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French Surveillance Law Implicates Internet Service Providers, Web Hosts
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French Surveillance Law Implicates Internet Service Providers, Web Hosts

Internet service providers in France will have to install black boxes that analyze users’ metadata and alert authorities of possible terrorist activity under the country’s sweeping surveillance bill, which the Constitutional Council approved on Thursday night.

Link to full article below.

Ignoring the fact that these black boxes are a bad idea for a lot of reasons and all the technical hurdles associated therein - assuming the law is successfully passed, does this change anybody's enthusiasm for hosting in France? Or does one just assume that you're under surveillance all the time anyway so this is just one more level to overcome?

thewhir.com/web-hosting-news/french-surveillance-law-implicates-internet-service-providers-web-hosts

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Comments

  • MaouniqueMaounique Member
    edited July 2015

    doverland said: one just assume that you're under surveillance all the time anyway

    This. You cannot fight surveillance, either legal, constitutional and approved by laws, or illegal, approved by laws, but unconstitutional, approved and constitutional but without proper supervision as required by law, or with corrupted "enlisted" judges to rubber stamp everything, otherwise than through encrypting everything.

    Extremist conservative user, I wish to preserve human and civil rights, free speech, freedom of the press and worship, rule of law, democracy, peace and prosperity, social mobility, etc. Now you can draw your guns.

  • rds100rds100 Member

    Maounique said: through encrypting everything

    And then some countries want to ban the use of encryption.

    -

  • MaouniqueMaounique Member
    edited July 2015

    @rds100 said:

    Yes, because they know we will always have that.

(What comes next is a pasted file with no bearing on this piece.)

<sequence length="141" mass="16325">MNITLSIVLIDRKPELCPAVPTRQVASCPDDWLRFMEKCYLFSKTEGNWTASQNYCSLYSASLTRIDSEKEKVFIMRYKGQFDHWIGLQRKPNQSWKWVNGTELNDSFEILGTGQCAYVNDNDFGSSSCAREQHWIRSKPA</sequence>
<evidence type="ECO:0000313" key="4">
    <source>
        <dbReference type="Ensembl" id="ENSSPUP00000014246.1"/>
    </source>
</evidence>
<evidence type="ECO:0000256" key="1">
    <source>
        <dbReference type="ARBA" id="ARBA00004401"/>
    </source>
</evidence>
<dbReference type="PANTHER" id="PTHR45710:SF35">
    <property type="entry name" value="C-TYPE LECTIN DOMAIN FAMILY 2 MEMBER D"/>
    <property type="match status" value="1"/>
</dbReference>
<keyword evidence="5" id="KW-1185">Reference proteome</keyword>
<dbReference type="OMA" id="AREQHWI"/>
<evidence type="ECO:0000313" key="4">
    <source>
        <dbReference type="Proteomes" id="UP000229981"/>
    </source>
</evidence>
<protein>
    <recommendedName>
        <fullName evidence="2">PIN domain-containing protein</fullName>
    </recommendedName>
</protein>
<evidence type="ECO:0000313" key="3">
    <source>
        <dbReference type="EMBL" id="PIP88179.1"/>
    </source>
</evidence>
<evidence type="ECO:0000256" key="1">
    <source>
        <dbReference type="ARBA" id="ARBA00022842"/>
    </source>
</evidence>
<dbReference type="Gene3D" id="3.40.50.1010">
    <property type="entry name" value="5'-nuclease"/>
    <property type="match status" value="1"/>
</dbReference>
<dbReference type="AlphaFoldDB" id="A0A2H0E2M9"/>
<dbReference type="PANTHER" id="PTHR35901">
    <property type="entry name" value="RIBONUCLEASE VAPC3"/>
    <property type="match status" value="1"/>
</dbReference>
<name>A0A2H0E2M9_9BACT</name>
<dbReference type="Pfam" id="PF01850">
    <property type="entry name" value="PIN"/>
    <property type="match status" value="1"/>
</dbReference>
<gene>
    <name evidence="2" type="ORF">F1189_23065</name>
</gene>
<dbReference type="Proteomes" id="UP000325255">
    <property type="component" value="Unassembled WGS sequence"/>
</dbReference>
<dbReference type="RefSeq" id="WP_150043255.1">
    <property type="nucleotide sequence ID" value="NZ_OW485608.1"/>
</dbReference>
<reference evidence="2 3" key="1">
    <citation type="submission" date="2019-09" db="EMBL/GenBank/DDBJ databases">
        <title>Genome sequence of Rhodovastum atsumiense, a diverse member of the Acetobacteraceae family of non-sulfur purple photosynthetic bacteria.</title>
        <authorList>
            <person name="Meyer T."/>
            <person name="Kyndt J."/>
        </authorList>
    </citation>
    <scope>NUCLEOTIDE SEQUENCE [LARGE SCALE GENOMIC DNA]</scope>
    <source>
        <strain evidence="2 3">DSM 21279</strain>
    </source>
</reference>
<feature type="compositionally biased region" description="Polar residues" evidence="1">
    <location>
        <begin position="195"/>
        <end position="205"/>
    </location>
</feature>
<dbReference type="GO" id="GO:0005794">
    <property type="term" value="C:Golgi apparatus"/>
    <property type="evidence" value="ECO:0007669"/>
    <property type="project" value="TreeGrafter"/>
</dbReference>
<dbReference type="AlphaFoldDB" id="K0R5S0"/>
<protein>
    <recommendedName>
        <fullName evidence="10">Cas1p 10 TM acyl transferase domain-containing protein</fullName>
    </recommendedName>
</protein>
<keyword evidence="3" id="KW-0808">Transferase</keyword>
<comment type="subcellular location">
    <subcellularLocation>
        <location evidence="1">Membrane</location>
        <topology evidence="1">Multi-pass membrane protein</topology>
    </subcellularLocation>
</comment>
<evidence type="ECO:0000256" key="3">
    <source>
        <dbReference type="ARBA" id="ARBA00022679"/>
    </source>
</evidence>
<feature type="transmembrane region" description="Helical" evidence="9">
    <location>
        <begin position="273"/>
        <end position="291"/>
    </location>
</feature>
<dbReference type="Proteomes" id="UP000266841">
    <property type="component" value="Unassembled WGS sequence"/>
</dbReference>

However, it is not possible to ban encryption, they will use another method, making you a criminal if you encrypt something and dont keep the key or refuse to give it to them. UK is partly there, in US will be unconstitutional, but they dont care about such details, so I see similar moves, such as holding you in contempt or something.
    making encrypted networks by default where everyone is anonymous will make it extremely hard to implement surveillance, police will have to go back to the old methods in the times they were actually doing police work, not fight freedom, like infiltration, undercover and sting operations, witnesses and all. They will have to choose what to do, fight crime or democracy, and you will be surprised at their choice... Well, some of you.

    Extremist conservative user, I wish to preserve human and civil rights, free speech, freedom of the press and worship, rule of law, democracy, peace and prosperity, social mobility, etc. Now you can draw your guns.

  • jarjar Provider

    The people were going to stand against this but then they decided to stick to what they do best and retreat.

    Thank you I'm here all night.

  • 4n0nx4n0nx Member

    Just make surveillance nearly impossible through heavy use of encryption and Tor and don't buy servers in France anymore.

    /thread

    (((o(゚▽゚)o))) If privacy is outlawed, only outlaws will have privacy. (((o(゚▽゚)o)))

    ヽ(`Д´)ノ Everyone should run Tor on their idle servers.